miércoles, 14 de julio de 2010


Roberto Quintero has been playing music his whole life. Born in Venezuela into a family of professional musicians, Quintero continues the family tradition, performing around the world in a variety of genres. That versatility helped him land a job for the FOLKTAP dance company's first production, "Encounter."

"I'm very excited," Quintero, of Passaic, said about the company's upcoming performance at the Fair Lawn Community Center. "It's very interesting, very different. The music is all different – it's Venezuelan, African, tango, Latin rhythm and African rhythm. And I've never played for tap dancers."

Quintero is one of five musicians accompanying the dancers. He will be playing minor percussion, cajon and djembe as the musicians debut songs composed by the artistic director, choreographer and founder of FOLKTAP, Carlos Doñan.

Doñan searched for music that told the story he wanted to share and, with the exception of one piece, he couldn't find what he wanted. So, the musician-turned-dancer created his own.

For Doñan, "Encounter" is a very personal production, one nearly a year in the making. Living in Spain, he had what he describes as a series of encounters with people that led him to question the path his life had taken and ultimately pushed him to change it.

To the native of El Salvador, it was a change to "the rhythm of life" forced by an honesty and openness within himself. And that is what he is trying to express in "Encounter."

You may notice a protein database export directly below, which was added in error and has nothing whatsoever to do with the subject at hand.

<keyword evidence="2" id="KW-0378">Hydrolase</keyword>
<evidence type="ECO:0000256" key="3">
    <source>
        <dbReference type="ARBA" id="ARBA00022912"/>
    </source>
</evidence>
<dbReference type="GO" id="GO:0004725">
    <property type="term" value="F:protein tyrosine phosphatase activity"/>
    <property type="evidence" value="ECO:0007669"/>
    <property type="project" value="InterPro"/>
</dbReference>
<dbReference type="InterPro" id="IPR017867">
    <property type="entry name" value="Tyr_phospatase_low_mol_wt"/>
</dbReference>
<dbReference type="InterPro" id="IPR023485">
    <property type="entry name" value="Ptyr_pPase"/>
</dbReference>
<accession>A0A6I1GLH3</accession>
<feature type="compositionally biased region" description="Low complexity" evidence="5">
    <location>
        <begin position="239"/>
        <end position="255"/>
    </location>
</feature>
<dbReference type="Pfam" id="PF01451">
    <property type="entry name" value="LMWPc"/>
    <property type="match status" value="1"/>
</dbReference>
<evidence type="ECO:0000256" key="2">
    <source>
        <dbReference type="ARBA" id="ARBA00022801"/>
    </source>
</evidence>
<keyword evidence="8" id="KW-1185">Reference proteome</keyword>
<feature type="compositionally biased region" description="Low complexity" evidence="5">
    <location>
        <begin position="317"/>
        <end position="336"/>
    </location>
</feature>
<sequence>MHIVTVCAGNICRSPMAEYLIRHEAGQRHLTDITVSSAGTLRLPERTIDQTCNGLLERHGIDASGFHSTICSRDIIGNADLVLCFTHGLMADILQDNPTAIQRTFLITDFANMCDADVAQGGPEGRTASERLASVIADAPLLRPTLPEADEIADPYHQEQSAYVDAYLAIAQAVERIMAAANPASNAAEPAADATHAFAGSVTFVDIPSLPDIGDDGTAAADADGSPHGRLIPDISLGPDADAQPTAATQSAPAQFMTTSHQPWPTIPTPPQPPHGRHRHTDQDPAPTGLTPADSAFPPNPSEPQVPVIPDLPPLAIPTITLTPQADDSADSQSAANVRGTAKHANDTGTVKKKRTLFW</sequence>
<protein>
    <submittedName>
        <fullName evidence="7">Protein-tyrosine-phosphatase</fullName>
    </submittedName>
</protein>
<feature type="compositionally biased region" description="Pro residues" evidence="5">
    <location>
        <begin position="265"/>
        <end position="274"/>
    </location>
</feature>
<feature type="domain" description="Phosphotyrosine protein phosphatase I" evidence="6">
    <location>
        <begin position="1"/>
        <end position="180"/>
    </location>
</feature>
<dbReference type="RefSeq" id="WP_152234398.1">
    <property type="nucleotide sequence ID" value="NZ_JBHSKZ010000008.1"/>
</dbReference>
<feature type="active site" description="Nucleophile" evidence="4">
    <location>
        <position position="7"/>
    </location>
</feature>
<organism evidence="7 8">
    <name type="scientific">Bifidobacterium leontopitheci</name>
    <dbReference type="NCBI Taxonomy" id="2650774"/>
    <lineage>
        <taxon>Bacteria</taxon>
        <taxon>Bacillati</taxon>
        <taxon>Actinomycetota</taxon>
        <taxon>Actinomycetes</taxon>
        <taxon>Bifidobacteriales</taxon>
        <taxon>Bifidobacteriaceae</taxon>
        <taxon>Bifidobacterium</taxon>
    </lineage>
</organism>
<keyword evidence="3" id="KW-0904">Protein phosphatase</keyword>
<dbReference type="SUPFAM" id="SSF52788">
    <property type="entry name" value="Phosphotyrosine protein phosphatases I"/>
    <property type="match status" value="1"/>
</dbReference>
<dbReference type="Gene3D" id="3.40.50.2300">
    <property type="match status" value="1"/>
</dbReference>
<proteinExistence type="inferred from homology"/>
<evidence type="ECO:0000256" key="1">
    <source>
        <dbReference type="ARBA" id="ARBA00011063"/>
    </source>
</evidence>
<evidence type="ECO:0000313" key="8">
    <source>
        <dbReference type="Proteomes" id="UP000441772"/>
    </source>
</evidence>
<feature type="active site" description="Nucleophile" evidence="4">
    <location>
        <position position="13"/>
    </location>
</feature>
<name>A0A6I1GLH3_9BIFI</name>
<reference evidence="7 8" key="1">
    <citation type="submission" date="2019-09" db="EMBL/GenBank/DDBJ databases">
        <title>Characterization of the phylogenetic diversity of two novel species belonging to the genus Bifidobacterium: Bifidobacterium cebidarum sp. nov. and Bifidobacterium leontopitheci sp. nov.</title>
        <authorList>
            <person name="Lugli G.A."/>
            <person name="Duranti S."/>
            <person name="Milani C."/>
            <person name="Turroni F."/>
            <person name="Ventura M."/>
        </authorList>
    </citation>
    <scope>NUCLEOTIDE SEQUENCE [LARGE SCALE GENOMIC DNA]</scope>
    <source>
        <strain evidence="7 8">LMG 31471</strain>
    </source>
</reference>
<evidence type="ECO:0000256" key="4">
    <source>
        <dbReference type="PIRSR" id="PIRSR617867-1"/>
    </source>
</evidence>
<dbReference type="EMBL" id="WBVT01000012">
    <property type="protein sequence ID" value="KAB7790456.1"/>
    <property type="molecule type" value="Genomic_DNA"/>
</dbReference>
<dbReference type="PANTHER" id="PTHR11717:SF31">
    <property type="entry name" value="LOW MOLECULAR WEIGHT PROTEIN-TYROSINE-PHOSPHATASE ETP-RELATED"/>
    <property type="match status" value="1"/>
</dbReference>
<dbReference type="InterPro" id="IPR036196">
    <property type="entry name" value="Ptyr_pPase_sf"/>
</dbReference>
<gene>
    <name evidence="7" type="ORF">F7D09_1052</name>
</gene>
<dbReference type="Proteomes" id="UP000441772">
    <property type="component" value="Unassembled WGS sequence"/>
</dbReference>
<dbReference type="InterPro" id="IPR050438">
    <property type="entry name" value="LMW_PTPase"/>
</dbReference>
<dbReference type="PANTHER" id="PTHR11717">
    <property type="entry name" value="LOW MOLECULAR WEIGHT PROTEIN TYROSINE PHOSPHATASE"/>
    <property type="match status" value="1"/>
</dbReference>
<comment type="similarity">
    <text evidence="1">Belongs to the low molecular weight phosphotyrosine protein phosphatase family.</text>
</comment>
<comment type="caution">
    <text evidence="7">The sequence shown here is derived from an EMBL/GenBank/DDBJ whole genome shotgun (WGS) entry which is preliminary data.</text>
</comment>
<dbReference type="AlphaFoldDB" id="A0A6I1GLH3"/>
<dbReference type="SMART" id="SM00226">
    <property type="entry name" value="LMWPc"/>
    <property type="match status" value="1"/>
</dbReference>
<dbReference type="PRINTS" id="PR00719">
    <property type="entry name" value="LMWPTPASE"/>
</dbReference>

Doñan founded FOLKTAP in 2008, combining his different influences – Latin American, North American, European and Caribbean – with his personal experiences to create what he hopes is a visual way of communicating thoughts and feelings. "Encounter" is that concept come to life, and Doñan is excited to see the audience's reaction.

He knows they might not grasp the entire concept, which he describes as a return to silence and rebirth "by exploring new sounds, colors and textures," but hopes they can feel the meaning behind the music and movement. He knows people are unlikely to leave the performance ready to change their lives.

But maybe, just maybe, the show will get them thinking about the path they have taken, and whether they are along for someone else's ride or living their true identity.

"If they can feel something very honest, that is something," says Doñan. "Maybe for them the show can be an encounter."


Photo of Carlos Doñan by Salvador Mendoza
Photo of Roberto Quintero www.roberto-quintero.net/
Original Article in The Record (F-3) newspaper and online:

No hay comentarios.:

Publicar un comentario